What helps improve your water and nutrient use efficiency?

NikiRust

New Member
Hi everyone,

I'm new to the Farming Forum so I thought I'd first of all say hi! I am a researcher based in the Agriculture Department of Newcastle University and am working on a few projects that are trying to see how we can make farming more resilient to future environmental change.

One of these projects, SolACE, is looking at how to improve water and nutrient-use efficiency in crops. Some of the scientists in the project are testing a number of different techniques and products (like microbial inoculants/biostimulants, hybrids and genotype/variety mixtures) but I wanted to know what do you on your farm to improve water and nutrient-use efficiency?

If you'd like to share your thoughts, I'm running a super quick 10-min survey on the topic where everyone who fills it in will be entered into a prize draw to win an annual subscription to either Farmers Weekly or Farmers Guardian (your choice).

Here's a link to the survey if you'd like to take part:
https://docs.google.com/forms/d/e/1...-3MVhBzTFe1sNSeLFHv6jDWA/viewform?usp=sf_link

I'd also be happy to chat with you either in the forum or over the phone if you have any questions or want to share your experiences.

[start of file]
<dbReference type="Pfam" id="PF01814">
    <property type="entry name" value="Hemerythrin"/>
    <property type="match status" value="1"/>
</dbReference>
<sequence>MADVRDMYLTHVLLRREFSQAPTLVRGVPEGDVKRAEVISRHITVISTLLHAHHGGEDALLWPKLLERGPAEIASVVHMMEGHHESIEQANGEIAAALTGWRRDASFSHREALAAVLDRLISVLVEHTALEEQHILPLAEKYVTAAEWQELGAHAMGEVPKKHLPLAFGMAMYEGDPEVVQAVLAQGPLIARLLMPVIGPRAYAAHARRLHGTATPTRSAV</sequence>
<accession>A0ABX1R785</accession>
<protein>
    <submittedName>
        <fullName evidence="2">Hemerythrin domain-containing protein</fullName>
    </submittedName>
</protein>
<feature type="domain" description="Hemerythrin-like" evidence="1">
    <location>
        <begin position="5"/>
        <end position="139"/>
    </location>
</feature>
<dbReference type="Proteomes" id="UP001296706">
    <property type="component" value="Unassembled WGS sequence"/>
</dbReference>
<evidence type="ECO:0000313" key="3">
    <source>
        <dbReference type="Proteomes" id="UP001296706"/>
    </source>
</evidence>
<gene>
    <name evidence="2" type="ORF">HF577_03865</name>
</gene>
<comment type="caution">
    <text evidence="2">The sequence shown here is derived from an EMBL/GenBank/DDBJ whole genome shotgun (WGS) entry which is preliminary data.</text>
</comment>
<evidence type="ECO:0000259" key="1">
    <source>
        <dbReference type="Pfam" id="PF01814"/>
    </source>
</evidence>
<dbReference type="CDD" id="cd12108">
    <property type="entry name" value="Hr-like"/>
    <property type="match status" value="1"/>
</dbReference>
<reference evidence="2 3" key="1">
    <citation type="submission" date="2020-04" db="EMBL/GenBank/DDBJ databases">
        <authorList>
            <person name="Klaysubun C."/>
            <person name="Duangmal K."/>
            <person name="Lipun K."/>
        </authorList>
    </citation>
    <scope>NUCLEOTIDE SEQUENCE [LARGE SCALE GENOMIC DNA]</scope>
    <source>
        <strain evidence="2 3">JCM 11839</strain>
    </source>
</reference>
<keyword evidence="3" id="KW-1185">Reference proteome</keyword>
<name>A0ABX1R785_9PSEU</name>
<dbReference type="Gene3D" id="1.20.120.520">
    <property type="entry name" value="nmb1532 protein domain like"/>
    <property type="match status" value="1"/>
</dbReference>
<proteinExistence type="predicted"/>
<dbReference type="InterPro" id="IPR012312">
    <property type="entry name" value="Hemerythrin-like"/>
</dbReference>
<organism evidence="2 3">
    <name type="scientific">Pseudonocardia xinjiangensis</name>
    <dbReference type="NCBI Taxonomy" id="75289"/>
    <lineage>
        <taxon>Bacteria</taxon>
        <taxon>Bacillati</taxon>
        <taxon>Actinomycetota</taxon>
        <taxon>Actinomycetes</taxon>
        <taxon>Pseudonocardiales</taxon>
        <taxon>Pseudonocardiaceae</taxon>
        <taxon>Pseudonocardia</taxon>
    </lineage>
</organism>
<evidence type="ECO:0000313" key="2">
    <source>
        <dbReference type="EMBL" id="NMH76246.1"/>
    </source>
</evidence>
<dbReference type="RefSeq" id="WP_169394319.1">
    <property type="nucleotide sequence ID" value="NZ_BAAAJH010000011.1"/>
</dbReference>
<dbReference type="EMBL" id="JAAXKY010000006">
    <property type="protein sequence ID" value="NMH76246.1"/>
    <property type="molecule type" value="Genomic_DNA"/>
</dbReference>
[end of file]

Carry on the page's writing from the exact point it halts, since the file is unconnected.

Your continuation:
Thanks so much!

Best wishes,

Niki Rust
Centre for Rural Economy
Agriculture Department
Newcastle University
 

Attachments

  • SolACE small flyer on barriers enablers to uptake.pdf
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I know this is probably beyond the remit of what you are doing ..

But can we PLEASE have an integrated waste management system ?

What I mean by this is chemicals are taken off the land .. taken to mouths .. comes out the other end .. but unfortunately most of the chemicals do not go back on the land.

It may take a while but eventually the land will suffer .. we need councils, water companies and government to really focus on what is required rather than focusing on CO2.

Sustainability is not reducing CO2 .. sustainability is recycling the chemicals taken off the land and bringing them back in a cost effective and efficient manner.